We cannot assume Captain America to have had time between battles to study classical philosophy and theology, but his words could be read as containing implicitly the answer to pop atheism’s “one god further” objection (which I have discussed here, here, and here). The God of classical theism is not “a god” among others, precisely because He isn’t an instance of any kind in the first place, not even a unique instance. He is beyond any genus. He is not “a being” alongside other beings and doesn’t merely “have” or participate in existence alongside all the other things that do. Rather, He just is ipsum esse subsistens or Subsistent Being Itself. He is First Cause not in the sense of being the cause that came before the second, third, fourth, fifth, etc. causes, but rather in the sense of having primal or absolutely underived causal power whereas everything else has causal power in only a derivative and thus secondary way. He is not “a person” but rather the infinite Intellect and Will of which the persons of our experience are mere faint reflections. Since He has no essence distinct from His existence which could even in principle be shared with anything else, He is not the sort of thing there could intelligibly be more than one of. And so forth. Nothing less than this could be the ultimate source of all things and thus nothing less could truly be divine.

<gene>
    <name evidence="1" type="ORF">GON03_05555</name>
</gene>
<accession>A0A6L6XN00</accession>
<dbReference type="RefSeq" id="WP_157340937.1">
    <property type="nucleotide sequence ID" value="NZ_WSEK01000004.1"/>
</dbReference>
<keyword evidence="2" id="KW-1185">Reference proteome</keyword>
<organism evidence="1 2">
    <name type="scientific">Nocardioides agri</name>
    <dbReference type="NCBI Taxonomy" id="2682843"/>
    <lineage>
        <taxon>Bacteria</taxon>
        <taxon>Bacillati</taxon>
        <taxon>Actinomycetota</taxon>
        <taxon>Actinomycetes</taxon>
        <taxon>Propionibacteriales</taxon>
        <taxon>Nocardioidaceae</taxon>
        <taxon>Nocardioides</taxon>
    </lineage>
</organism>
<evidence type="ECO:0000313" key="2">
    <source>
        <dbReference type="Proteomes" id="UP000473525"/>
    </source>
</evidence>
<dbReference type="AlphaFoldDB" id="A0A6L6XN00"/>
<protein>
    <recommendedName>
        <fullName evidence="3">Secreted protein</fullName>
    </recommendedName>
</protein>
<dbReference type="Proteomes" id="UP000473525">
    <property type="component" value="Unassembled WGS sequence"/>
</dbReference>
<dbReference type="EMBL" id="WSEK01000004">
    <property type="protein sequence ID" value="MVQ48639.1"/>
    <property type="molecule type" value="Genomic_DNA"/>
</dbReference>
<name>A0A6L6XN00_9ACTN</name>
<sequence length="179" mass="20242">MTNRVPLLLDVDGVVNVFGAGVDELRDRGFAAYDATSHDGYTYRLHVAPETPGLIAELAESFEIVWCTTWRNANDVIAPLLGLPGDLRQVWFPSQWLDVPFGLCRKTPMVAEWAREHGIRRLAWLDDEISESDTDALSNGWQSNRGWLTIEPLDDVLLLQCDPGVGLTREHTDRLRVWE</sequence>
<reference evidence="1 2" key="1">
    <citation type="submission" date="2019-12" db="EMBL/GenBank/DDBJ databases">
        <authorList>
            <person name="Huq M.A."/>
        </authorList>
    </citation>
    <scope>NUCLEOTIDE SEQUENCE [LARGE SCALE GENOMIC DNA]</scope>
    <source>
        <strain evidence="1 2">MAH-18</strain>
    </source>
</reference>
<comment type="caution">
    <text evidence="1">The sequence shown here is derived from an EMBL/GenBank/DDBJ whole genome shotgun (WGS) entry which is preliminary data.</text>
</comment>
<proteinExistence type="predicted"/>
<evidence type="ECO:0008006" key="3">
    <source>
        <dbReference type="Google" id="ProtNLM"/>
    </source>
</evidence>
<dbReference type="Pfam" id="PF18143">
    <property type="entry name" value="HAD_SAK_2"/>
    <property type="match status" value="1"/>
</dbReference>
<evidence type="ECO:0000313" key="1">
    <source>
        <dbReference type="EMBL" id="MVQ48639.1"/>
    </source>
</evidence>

Hence the good Captain was correct to insist that there is only one God and that He just isn’t the sort of thing that wears a superhero costume, wields a hammer, can get knocked around by Iron Man, etc.
The Avengers and Classical Theism
October 2, 2012 by Leave a Comment